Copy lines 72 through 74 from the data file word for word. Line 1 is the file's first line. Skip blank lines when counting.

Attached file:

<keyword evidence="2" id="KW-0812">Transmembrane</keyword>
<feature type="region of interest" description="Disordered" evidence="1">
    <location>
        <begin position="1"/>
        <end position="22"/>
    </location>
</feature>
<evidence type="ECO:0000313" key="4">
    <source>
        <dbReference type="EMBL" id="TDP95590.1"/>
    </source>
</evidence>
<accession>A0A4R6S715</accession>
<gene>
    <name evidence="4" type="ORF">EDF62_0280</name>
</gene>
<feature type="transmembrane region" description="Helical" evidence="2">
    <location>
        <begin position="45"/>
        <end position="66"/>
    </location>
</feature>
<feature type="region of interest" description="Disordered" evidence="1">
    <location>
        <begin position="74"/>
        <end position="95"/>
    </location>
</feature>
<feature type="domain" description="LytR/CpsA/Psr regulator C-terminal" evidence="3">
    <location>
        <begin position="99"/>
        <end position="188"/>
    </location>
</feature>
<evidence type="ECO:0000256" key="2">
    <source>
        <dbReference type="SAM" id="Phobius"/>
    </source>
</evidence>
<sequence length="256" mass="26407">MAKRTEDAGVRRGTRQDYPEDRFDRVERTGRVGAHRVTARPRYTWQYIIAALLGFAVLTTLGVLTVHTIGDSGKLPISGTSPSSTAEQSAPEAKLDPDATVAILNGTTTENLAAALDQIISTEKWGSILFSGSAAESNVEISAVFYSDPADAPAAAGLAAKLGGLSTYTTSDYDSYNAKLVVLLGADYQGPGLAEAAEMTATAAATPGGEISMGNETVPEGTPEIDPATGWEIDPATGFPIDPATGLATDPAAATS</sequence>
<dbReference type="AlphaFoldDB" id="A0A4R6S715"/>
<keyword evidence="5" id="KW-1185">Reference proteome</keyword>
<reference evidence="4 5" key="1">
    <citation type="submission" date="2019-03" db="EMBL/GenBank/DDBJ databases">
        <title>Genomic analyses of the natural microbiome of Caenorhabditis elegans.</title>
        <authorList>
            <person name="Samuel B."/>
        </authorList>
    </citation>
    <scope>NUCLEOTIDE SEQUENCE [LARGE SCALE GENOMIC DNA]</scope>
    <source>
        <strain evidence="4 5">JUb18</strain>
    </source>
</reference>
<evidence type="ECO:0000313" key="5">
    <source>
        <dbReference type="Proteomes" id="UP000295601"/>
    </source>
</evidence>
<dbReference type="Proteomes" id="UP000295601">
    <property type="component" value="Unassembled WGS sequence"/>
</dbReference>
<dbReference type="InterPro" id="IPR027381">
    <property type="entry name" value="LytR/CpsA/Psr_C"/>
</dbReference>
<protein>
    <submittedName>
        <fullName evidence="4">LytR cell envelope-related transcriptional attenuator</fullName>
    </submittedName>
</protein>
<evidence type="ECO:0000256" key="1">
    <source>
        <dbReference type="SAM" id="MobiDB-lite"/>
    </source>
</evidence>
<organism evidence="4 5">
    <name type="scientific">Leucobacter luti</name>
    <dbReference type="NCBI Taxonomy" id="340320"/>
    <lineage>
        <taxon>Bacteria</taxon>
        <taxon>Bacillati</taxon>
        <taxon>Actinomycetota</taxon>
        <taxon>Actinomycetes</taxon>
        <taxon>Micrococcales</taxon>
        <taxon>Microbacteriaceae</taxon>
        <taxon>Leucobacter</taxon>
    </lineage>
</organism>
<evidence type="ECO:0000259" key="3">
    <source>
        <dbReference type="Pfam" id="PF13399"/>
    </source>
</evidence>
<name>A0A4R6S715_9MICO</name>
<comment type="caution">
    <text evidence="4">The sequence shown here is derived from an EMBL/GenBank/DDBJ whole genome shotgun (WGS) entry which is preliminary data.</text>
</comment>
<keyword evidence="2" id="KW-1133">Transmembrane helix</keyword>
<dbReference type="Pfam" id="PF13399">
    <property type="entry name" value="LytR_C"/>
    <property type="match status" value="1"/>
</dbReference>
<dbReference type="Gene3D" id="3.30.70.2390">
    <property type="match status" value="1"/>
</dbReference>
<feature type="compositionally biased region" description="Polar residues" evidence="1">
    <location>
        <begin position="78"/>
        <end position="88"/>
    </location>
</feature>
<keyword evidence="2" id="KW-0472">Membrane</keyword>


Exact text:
    <source>
        <dbReference type="SAM" id="MobiDB-lite"/>
    </source>